Unlike former conservative Liberal Democratic Party governments, the ruling Democratic Party of Japan has long backed a plan to allow a husband and wife to keep their respective surnames.
But the ruling bloc — the DPJ, Social Democratic Party and Kokumin Shinto (People’s New Party) — still remains sharply divided on the issue.
Advocates of the proposed plan are growing impatient because they see the window of opportunity getting smaller.
Public concern is growing that inaction will breed confusion as it has become increasingly common for women to try to use their maiden names, while organizations vary in their response to the matter.
Minako Yoshii, 33, who married Masatomo Tani, 33, eight years ago, routinely uses her maiden name. Yoshii, a resident of Seika, Kyoto Prefecture, uses it when she works as a lecturer at a junior college, even though her census register shows her surname as Tani.
The surname of her two sons is Tani but their friends at nursery school find nothing strange about the boys’ mother being called Yoshii. “Use of nonregistered surnames has already become common practice,” she said.
While the government is still far from granting many women’s wish by revising the Civil Code, married women are going by their maiden names on an increasing number of occasions.
According to civic group mNet Information Network for Amending the Civil Code, there are examples of women who open bank accounts, have credit cards issued, file tax returns and pay utility bills under their maiden names.
There are women who work as doctors under their maiden names, even though their medical license certificates bear their husbands’ surnames. Some schools, meanwhile, let their students go by their mothers’ maiden names.
Some women even have their maiden names on their health insurance cards. One doctor expressed dismay, asking, “Should I sign a death certificate bearing an unregistered name if someone known only by her maiden name dies?”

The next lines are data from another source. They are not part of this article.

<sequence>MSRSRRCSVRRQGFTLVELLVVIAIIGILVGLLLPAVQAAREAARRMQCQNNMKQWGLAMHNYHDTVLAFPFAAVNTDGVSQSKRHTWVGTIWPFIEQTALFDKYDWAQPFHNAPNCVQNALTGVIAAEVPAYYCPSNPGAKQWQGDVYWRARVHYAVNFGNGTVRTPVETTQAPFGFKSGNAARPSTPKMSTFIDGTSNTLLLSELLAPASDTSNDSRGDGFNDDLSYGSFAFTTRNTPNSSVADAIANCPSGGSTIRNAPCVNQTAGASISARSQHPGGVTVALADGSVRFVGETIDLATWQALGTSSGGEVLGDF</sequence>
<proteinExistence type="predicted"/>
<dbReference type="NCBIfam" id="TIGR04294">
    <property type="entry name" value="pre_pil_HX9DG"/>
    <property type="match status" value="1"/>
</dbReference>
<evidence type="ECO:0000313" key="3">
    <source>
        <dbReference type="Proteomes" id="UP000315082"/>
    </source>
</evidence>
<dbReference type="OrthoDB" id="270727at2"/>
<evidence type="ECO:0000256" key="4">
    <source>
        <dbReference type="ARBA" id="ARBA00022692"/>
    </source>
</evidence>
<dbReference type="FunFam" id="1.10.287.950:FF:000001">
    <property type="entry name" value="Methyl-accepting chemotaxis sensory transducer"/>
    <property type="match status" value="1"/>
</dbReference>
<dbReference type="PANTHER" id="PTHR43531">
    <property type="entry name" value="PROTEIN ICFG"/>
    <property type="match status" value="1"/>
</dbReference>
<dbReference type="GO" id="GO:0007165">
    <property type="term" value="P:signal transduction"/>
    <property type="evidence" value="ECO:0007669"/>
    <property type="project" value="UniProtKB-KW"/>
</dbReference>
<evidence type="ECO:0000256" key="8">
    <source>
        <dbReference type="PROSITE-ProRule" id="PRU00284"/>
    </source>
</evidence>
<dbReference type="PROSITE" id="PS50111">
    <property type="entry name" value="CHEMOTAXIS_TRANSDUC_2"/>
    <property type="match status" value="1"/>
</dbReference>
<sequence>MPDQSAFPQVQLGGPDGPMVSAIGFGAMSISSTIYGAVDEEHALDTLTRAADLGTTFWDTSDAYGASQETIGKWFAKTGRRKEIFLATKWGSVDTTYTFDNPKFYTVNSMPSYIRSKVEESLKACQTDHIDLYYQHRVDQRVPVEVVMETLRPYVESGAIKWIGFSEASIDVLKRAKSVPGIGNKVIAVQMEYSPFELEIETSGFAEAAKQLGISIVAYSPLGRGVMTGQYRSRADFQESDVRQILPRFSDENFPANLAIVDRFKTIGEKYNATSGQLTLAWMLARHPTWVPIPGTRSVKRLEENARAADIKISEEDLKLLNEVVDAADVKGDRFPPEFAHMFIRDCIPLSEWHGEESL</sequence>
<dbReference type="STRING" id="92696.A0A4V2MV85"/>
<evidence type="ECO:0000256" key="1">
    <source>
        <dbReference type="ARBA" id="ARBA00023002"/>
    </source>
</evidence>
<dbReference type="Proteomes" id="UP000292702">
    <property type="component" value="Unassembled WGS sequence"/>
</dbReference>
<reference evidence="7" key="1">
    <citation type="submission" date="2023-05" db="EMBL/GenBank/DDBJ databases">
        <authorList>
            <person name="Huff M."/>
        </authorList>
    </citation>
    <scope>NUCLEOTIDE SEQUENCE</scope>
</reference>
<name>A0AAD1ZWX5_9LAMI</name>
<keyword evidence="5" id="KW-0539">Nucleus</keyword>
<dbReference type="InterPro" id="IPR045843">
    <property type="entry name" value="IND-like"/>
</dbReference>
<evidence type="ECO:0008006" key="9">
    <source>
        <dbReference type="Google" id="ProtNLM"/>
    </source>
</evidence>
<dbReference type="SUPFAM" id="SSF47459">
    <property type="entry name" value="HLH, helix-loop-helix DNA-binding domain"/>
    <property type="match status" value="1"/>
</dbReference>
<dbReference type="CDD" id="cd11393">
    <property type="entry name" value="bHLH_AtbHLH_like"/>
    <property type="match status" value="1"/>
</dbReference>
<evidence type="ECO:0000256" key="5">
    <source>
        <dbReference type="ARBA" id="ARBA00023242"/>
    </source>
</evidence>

Miki Okabe, leader of another group lobbying for a change to the law to allow couples to use their own surnames, said, “It is imperative to legislate a new system to avoid confusion.”
The push for the proposed system gathered momentum in 1996, when the Legislative Council, an advisory organ for the justice minister, proposed a Civil Code change to create a new name system and called for legislation more accommodative to people’s increasingly diverse values. The proposal was shelved at the time as it met with stiff opposition from the LDP.
However, the situation changed when the DPJ-led government was formed last September. Expectations for amending the Civil Code grew as Keiko Chiba from the DPJ became justice minister and Mizuho Fukushima, chief of the SDP, state minister in charge of gender equality. Both of them have long led the drive to amend the law.
Prime Minister Yukio Hatoyama earlier said, “I’m in favor of the law change in principle and it is not premature (to introduce a new name system) because it has been debated for a long time.”
Nonetheless, the Cabinet was unable to agree on the proposed law change by the target date of March 12 due to divisions among government ministers.
Shizuka Kamei, state minister for postal and financial affairs and leader of Kokumin Shinto, is a staunch opponent of the proposed system. He earlier said, “I don’t think it’s good (for married couples) to use different surnames when family bonds are weakening.”
Kamei has not budged an inch on the issue and has even hinted at pulling his party from the ruling coalition if the law is amended.
Kamei is “courting support from conservatives attached to traditional values by setting his party apart from the DPJ to improve Kokumin Shinto’s chances of survival in the upcoming election of the House of Councilors,” a member of one of the ruling parties said.
Concern about the fractious state of the coalition is also making some DPJ members balk at forcing the surname issue onto the government’s agenda. The DPJ also finds itself in a weak position after suffering losses in local elections and seeing its ratings plunge due to funding scandals involving Hatoyama and DPJ Secretary General Ichiro Ozawa.
One DPJ lawmaker said, “We’ll lose conservative votes if we take up the surname issue in the election.”
Still, even opponents of changing the name system argue that the matter should not be left unattended any longer.
“Much turmoil has been created due to use of maiden names by married women,” said Sanae Takaichi, a female LDP member of the House of Representatives. “The issue should be addressed as soon as possible through the political process.”
The public is split down the middle on the issue. A poll conducted by the Japan Public Opinion Survey Association last December found 49 percent of the respondents in support of legislation to allow married couples to bear separate surnames, and 48 percent against. But among women in their 20s and 30s, 66 percent favored the proposed name system, while 32 percent were against.